No degree guarantees that you will practice ethical, safe, accessible medicine for your patients. Your internal motivation has a lot to do with how you eventually practice. Not unique to any degree. Again, I love being a family doc. My love for NPs and my recommendation for Ethan does not mean I love my profession any less. Do you not like NPs?
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Do you not see their value? I work with great NPs everyday. They are a vital part of healthcare teams. However, they do not have the training or the knowledge to replace primary care physicians as you suggest above. If there is any place for our brightest, most intelligent, well trained physicians, it is in rural primar care. Unfortunately, our system does not incentivize the best and bright to become primary care. Not devalue those primary care physicians that are dedicating their lives to good health care by telling them they can be replaced by nurses with much lower education and training.
Oh and I agree with the statement that we should get rid of the term physician burnout. But you advocating for this change does not make your other comments any less egregious.
You have shown your true colors and thousand of physicians out there now know what you are about. And you are obviously not about fixing or elevating the practice of medicine, nor about protecting patients.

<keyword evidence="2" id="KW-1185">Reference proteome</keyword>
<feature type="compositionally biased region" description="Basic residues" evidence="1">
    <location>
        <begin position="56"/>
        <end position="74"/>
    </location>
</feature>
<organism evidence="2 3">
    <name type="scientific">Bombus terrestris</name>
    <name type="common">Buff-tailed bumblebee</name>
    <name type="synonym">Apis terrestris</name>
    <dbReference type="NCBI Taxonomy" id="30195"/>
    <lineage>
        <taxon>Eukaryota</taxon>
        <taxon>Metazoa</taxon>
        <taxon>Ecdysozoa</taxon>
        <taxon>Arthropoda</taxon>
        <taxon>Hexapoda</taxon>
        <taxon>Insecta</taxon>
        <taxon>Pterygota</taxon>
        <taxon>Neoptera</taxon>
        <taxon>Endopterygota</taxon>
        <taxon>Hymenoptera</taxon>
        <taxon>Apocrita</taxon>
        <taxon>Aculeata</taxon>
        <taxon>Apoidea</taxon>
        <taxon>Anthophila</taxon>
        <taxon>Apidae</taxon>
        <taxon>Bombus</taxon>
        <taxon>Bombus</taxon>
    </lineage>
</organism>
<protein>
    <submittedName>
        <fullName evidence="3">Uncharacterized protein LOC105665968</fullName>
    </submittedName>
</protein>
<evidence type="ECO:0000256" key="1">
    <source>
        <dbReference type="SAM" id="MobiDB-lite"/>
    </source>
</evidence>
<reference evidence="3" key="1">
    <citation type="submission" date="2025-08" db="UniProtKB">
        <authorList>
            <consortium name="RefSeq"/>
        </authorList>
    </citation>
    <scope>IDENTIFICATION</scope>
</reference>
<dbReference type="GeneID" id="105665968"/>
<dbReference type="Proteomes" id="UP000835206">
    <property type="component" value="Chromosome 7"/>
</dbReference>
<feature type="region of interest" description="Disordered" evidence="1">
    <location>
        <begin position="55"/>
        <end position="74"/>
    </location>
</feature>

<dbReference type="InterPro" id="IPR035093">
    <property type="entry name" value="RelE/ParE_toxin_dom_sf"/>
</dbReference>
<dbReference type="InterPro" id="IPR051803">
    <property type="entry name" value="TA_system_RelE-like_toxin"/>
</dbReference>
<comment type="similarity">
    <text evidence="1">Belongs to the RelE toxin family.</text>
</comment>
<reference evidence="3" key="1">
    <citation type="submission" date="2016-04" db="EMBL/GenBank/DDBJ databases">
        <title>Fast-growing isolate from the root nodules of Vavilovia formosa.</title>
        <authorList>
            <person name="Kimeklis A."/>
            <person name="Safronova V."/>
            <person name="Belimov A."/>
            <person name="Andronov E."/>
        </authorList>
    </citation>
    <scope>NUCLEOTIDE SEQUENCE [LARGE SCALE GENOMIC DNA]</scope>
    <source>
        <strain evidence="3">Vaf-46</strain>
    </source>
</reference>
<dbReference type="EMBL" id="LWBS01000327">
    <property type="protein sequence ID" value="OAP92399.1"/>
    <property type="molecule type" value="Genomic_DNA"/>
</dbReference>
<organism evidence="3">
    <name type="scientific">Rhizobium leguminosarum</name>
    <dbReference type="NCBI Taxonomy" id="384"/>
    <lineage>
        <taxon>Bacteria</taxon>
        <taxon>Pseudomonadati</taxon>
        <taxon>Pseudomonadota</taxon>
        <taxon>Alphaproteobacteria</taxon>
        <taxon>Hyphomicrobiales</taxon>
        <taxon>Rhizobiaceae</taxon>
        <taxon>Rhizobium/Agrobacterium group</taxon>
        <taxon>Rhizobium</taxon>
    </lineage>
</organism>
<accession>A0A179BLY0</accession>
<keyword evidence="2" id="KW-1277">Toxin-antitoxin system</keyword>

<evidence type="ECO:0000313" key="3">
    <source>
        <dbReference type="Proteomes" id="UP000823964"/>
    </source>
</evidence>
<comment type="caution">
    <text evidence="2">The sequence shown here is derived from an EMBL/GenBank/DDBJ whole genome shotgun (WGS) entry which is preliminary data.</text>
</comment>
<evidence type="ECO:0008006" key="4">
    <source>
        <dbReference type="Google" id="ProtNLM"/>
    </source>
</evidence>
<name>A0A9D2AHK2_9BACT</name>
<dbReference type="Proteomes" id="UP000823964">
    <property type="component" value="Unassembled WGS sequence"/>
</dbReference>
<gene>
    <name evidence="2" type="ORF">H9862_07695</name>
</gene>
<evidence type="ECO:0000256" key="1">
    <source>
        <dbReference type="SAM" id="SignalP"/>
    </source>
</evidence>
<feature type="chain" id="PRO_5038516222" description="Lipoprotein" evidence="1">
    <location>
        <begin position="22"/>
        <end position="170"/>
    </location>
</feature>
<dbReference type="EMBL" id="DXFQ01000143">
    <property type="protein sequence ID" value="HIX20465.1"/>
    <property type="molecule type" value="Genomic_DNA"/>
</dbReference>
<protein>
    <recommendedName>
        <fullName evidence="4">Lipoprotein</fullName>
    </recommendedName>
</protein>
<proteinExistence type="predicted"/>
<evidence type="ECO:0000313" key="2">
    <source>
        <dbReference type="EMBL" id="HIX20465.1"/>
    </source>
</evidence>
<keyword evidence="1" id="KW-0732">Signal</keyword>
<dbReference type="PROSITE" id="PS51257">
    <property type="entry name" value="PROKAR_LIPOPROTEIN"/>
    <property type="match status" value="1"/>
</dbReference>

Here, the RN training is 4 years and NP an additional 2 years. NPs are not commonly used in family practice in this region and so it is very competitive for those who seek FNP gigs. They are always working and growing their knowledge and experience. To be employed in a position that honors NP training, the practitioner has education from a reputable university which ensures hands-on experience.
In my region, MD plus residency is 8 years. RN plus masters in nursing is 6 years. For someone who proclaims to fight for physicians and help with burnout and physician suicide, with this article you have single-handedly done more to destroy physicians and add to the toxicity of our profession. Why Dr. Put yourself in our shoes. Some of us are happy in our profession and want to fight to defend it and make it better. Oh I am so happy as a physician and I spend my life helping other docs fins their joy and happiness. Hi Dr Pamela! I am a 35 year old Filipino doctor.
Their remark on how the nurses in US are much better than the doctors in Philippines are downright derogatory Just like your article. So condescending.
It takes years of clinical experience and years to be a good physician. To compare an NP to a doctor is laughable. Although I can be a neurosurgeon if Ill go into residency training again. Absolutely not the same.
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Dr Wible: Generally I respect the light you have brought to physician burnout, suicidality,etc, however, I feel this piece may be showing your burnout. Know your worth. It will certainly be a better financial choice and also better for his mental health. My answer was for him and for people in his position. We have many more options than following a traditional meded trajectory if we want to be healers on this planet. Everyone should choose what makes sense for them. Unfortunately, your title and much of your discussion is equating to or even elevating NP over MD. Maybe this is the right choice for this person who wrote to you.
I understand that point. Continue to bolster us.